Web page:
A couple of weeks ago, a rapper was giving a talk. See, after struggling for years, he’d finally notched #1 record — now, he was poised to become a really big deal.
And yet he admitted he was not relieved; actually, he was quite depressed.
Asked why, he said because with the ubiquity of social media and streaming, there wasn’t any time to do anything.
He can’t rejoice. He can’t even take a goddamn breath.
“So okay, I have a hit,” he explained. “But hits don’t really make as much money as they used to. So in order to really capitalize, I have to tour. Which I love doing, because I love performing and I love the fans. But the longer I’m on tour, the less I’m online, engaging, which is what everyone wants now.”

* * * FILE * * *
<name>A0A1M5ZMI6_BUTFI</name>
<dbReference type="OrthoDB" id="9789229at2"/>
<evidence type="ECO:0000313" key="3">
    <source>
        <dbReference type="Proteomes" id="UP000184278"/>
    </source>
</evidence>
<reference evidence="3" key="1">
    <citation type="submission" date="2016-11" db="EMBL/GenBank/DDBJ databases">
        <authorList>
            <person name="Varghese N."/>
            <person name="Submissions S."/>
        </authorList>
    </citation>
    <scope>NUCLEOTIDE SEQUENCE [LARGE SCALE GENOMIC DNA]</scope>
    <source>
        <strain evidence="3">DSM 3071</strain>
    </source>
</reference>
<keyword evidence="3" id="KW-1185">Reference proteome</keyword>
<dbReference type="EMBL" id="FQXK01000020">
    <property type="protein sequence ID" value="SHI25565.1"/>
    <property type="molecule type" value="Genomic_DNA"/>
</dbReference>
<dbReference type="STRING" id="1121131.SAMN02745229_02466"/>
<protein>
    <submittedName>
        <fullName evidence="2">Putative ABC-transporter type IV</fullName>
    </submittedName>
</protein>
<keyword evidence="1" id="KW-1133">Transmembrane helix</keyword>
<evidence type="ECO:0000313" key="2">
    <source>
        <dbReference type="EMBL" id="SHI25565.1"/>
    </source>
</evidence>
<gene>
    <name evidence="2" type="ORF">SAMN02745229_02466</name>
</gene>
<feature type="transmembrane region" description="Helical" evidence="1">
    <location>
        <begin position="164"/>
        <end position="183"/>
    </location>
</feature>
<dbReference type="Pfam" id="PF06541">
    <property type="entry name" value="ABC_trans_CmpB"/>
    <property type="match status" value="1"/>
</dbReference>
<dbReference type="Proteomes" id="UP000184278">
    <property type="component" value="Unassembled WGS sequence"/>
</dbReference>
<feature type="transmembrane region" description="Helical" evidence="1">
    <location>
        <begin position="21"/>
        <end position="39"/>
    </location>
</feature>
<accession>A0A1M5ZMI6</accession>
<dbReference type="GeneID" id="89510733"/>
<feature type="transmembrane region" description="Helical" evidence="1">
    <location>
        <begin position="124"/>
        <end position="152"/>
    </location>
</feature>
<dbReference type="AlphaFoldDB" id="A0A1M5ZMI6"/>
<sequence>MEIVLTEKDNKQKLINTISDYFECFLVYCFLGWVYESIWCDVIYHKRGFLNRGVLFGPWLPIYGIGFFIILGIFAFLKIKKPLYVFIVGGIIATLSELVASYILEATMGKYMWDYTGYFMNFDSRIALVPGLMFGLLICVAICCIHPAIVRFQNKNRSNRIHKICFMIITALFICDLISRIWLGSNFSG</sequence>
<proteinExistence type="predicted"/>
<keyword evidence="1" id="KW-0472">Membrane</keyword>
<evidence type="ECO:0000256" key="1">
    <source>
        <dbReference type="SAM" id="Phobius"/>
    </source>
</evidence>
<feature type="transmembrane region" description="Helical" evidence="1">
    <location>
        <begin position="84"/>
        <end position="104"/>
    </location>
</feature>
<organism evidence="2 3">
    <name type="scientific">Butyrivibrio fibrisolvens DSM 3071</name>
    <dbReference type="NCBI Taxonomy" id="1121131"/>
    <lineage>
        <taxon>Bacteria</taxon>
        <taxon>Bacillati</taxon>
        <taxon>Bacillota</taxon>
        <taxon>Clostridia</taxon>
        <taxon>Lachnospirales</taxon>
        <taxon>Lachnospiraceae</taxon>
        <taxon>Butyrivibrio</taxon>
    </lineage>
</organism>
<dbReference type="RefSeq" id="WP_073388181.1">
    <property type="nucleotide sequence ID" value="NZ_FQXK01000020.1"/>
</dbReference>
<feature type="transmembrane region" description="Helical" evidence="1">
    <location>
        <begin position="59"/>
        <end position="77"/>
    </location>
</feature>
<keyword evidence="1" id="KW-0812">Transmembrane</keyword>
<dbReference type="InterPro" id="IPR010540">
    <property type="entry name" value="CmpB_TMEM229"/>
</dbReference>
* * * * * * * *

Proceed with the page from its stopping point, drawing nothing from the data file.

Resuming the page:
He said that the battle for people’s attention ends the minute he hits the road, because every minute he’s on stage is a minute he’s not online. When he’s not online, another artist can easily grab the attention he once commanded.
“It’s a gift and a curse,” he said. “I’ve never been bigger, and yet the bigger I get, the more it feels as if I’m being forgotten. The internet never goes off, so when I’m not doing something on it — releasing music, tweeting, posting photos — it’s like I disappear a little bit.”
He found this disheartening.
“Every second I’m living my dreams, which is the whole reason I began making music in the first place, is a second I’m not online, and that makes me somehow less relevant,” he said. “I can go all over the world, perform and interact with the fans, but nothing can reach more people than a simple Instagram photo.”
He summed it up rather succinctly: “I got a hit record… and yeah man, it fucking sucks.”
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